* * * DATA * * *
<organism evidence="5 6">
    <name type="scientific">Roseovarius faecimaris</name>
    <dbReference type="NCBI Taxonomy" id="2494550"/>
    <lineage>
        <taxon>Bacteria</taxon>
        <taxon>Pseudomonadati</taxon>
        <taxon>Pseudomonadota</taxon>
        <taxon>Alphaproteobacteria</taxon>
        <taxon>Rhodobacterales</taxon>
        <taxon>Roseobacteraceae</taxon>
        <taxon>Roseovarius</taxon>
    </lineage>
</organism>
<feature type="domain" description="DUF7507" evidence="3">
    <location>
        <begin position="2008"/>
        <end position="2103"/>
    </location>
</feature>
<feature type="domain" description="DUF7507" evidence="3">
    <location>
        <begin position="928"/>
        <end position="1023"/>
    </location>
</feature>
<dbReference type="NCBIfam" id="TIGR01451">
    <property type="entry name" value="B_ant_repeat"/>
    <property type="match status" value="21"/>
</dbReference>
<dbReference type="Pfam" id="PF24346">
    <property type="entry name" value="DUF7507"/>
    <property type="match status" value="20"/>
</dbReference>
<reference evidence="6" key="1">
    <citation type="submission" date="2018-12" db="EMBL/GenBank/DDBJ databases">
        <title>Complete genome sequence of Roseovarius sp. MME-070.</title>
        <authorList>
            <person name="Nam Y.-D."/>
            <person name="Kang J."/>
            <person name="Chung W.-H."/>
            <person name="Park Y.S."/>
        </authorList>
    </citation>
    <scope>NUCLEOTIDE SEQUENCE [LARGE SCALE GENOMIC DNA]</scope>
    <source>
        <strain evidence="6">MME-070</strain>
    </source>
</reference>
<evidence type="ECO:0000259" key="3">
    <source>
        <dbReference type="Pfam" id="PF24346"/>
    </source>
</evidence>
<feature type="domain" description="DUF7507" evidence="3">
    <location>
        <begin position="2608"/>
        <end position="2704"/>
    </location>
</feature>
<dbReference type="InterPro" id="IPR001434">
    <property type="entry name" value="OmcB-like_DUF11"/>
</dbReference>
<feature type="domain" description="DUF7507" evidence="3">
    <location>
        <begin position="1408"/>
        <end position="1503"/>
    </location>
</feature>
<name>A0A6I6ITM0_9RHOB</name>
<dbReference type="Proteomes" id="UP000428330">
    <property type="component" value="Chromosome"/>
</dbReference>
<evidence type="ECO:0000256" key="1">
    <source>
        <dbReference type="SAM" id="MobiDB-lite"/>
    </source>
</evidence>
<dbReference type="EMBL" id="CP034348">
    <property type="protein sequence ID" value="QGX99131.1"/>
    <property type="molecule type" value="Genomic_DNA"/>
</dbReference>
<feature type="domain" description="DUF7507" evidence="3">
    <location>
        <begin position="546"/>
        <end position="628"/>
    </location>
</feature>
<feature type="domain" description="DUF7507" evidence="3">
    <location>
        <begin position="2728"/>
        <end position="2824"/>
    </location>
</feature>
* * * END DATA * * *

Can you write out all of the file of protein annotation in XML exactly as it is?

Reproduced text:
<organism evidence="5 6">
    <name type="scientific">Roseovarius faecimaris</name>
    <dbReference type="NCBI Taxonomy" id="2494550"/>
    <lineage>
        <taxon>Bacteria</taxon>
        <taxon>Pseudomonadati</taxon>
        <taxon>Pseudomonadota</taxon>
        <taxon>Alphaproteobacteria</taxon>
        <taxon>Rhodobacterales</taxon>
        <taxon>Roseobacteraceae</taxon>
        <taxon>Roseovarius</taxon>
    </lineage>
</organism>
<feature type="domain" description="DUF7507" evidence="3">
    <location>
        <begin position="2008"/>
        <end position="2103"/>
    </location>
</feature>
<feature type="domain" description="DUF7507" evidence="3">
    <location>
        <begin position="928"/>
        <end position="1023"/>
    </location>
</feature>
<dbReference type="NCBIfam" id="TIGR01451">
    <property type="entry name" value="B_ant_repeat"/>
    <property type="match status" value="21"/>
</dbReference>
<dbReference type="Pfam" id="PF24346">
    <property type="entry name" value="DUF7507"/>
    <property type="match status" value="20"/>
</dbReference>
<reference evidence="6" key="1">
    <citation type="submission" date="2018-12" db="EMBL/GenBank/DDBJ databases">
        <title>Complete genome sequence of Roseovarius sp. MME-070.</title>
        <authorList>
            <person name="Nam Y.-D."/>
            <person name="Kang J."/>
            <person name="Chung W.-H."/>
            <person name="Park Y.S."/>
        </authorList>
    </citation>
    <scope>NUCLEOTIDE SEQUENCE [LARGE SCALE GENOMIC DNA]</scope>
    <source>
        <strain evidence="6">MME-070</strain>
    </source>
</reference>
<evidence type="ECO:0000259" key="3">
    <source>
        <dbReference type="Pfam" id="PF24346"/>
    </source>
</evidence>
<feature type="domain" description="DUF7507" evidence="3">
    <location>
        <begin position="2608"/>
        <end position="2704"/>
    </location>
</feature>
<dbReference type="InterPro" id="IPR001434">
    <property type="entry name" value="OmcB-like_DUF11"/>
</dbReference>
<feature type="domain" description="DUF7507" evidence="3">
    <location>
        <begin position="1408"/>
        <end position="1503"/>
    </location>
</feature>
<name>A0A6I6ITM0_9RHOB</name>
<dbReference type="Proteomes" id="UP000428330">
    <property type="component" value="Chromosome"/>
</dbReference>
<evidence type="ECO:0000256" key="1">
    <source>
        <dbReference type="SAM" id="MobiDB-lite"/>
    </source>
</evidence>
<dbReference type="EMBL" id="CP034348">
    <property type="protein sequence ID" value="QGX99131.1"/>
    <property type="molecule type" value="Genomic_DNA"/>
</dbReference>
<feature type="domain" description="DUF7507" evidence="3">
    <location>
        <begin position="546"/>
        <end position="628"/>
    </location>
</feature>
<feature type="domain" description="DUF7507" evidence="3">
    <location>
        <begin position="2728"/>
        <end position="2824"/>
    </location>
</feature>